Abcg5/Abcg8-independent pathways contribute to hepatobiliary cholesterol secretion in mice.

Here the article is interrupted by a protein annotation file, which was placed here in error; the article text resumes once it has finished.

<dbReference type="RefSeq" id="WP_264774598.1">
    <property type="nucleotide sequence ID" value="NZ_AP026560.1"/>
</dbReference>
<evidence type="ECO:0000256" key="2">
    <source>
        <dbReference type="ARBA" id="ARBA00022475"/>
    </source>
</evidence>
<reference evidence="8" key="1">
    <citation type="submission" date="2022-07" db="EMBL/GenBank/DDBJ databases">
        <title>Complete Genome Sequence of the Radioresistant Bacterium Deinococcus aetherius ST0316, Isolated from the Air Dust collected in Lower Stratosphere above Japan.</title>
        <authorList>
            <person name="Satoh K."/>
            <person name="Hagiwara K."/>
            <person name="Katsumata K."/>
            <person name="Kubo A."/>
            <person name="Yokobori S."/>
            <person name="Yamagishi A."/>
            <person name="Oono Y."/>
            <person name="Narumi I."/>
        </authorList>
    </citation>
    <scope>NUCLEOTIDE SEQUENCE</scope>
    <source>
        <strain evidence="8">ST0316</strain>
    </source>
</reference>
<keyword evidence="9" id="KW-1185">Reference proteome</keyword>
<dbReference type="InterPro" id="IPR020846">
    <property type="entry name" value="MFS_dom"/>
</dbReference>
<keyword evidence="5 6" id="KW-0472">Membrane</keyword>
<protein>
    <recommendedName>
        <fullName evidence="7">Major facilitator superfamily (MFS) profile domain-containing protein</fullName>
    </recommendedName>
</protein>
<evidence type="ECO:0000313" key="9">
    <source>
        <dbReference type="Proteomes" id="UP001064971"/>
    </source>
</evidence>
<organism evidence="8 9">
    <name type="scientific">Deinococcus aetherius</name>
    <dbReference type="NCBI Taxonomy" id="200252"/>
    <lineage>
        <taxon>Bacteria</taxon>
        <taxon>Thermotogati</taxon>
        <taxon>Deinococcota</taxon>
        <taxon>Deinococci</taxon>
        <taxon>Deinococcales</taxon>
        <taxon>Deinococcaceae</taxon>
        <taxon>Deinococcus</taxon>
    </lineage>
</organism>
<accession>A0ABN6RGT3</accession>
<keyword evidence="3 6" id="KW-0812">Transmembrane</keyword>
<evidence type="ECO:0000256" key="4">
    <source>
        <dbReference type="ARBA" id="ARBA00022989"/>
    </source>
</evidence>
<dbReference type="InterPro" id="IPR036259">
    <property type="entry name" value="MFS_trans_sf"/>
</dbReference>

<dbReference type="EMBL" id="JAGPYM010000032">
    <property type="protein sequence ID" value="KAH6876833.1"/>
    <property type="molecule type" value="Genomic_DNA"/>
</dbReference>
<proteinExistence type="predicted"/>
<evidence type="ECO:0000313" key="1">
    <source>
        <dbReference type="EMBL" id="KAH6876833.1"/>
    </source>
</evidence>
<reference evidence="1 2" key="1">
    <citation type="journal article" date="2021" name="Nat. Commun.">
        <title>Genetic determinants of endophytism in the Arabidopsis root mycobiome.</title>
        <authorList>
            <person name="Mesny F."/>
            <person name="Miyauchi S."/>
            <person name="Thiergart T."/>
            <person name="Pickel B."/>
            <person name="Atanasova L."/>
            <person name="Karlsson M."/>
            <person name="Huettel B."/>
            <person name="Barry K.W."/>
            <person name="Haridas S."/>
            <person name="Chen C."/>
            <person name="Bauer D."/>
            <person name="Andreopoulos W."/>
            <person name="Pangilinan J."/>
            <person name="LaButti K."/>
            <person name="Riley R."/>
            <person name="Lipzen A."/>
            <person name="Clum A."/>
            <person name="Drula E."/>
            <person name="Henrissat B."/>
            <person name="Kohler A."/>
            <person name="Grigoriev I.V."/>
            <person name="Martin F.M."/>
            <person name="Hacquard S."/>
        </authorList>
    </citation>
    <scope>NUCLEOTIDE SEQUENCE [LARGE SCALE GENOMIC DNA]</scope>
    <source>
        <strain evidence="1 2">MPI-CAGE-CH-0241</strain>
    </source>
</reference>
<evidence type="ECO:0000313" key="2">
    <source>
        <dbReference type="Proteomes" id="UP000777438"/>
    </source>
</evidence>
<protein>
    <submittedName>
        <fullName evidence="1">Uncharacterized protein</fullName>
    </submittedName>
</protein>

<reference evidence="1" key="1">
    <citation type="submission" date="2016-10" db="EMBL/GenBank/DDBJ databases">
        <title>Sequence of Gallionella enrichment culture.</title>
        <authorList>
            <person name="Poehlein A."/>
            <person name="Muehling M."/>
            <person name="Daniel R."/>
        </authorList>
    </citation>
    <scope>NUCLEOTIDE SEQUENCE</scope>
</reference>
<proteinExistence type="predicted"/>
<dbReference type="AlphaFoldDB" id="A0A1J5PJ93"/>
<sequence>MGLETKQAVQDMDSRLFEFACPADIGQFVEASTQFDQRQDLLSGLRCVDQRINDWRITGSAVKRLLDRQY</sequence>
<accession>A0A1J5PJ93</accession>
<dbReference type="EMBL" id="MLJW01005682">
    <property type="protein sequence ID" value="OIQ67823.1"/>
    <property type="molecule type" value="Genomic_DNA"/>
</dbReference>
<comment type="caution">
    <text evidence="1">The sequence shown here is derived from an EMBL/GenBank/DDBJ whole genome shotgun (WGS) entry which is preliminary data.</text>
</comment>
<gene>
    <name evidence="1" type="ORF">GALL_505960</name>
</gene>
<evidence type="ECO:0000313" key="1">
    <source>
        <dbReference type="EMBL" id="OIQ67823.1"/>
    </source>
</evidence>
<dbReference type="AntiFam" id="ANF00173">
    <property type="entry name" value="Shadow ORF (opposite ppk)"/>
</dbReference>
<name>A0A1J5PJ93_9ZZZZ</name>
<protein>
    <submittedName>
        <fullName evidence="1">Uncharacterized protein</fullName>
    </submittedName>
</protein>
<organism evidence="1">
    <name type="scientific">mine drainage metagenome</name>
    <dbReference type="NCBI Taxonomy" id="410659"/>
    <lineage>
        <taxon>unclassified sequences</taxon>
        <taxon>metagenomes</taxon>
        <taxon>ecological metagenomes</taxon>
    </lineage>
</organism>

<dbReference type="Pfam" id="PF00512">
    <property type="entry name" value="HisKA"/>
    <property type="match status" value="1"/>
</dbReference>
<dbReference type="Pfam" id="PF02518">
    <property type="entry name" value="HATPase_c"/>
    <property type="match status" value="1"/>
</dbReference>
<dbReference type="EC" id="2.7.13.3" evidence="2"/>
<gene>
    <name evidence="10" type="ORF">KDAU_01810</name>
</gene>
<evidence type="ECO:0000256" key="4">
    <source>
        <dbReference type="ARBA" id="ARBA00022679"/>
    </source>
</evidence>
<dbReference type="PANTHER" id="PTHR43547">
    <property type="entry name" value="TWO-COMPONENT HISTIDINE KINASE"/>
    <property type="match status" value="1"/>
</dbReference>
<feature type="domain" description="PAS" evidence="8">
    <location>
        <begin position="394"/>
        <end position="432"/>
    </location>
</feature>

The ATP-binding cassette (ABC) half-transporters ABCG5 and ABCG8 heterodimerize into a functional complex that mediates the secretion of plant sterols and cholesterol by hepatocytes into bile and their apical efflux from enterocytes. We addressed the putative rate-controlling role of Abcg5/Abcg8 in hepatobiliary cholesterol excretion in mice during (maximal) stimulation of this process. Despite similar bile salt (BS) excretion rates, basal total sterol and phospholipid (PL) output rates were reduced by 82% and 35%, respectively, in chow-fed Abcg5(-/-) mice compared with wild-type mice. When mice were infused with the hydrophilic BS tauroursodeoxycholate, similar relative increases in bile flow, BS output, PL output, and total sterol output were observed in wild-type, Abcg5(+/-), and Abcg5(-/-) mice. Maximal cholesterol and PL output rates in Abcg5(-/-) mice were only 15% and 69%, respectively, of wild-type values. An infusion of increasing amounts of the hydrophobic BS taurodeoxycholate increased cholesterol excretion by 3.0- and 2.4-fold in wild-type and Abcg5(-/-) mice but rapidly induced cholestasis in Abcg5(-/-) mice. Treatment with the liver X receptor (LXR) agonist T0901317 increased the maximal sterol excretion capacity in wild-type mice (fourfold), concomitant with the induction of Abcg5/Abcg8 expression, but not in Abcg5(-/-) mice. In a separate study, mice were fed chow containing 1% (wt/wt) cholesterol. As expected, hepatic expression of Abcg5 and Abcg8 was strongly induced (fivefold and fourfold) in wild-type but not LXR-alpha-deficient (Lxra(-/-)) mice. Surprisingly, hepatobiliary cholesterol excretion was increased to the same extent, i.e., 2.2-fold in wild-type mice and 2.0-fold in Lxra(-/-) mice, upon cholesterol feeding. Our data confirm that Abcg5, as part of the Abcg5/Abcg8 heterodimer, strongly controls hepatobiliary cholesterol secretion in mice. However, our data demonstrate that Abcg5/Abcg8 heterodimer-independent, inducible routes exist that can significantly contribute to total hepatobiliary cholesterol output.
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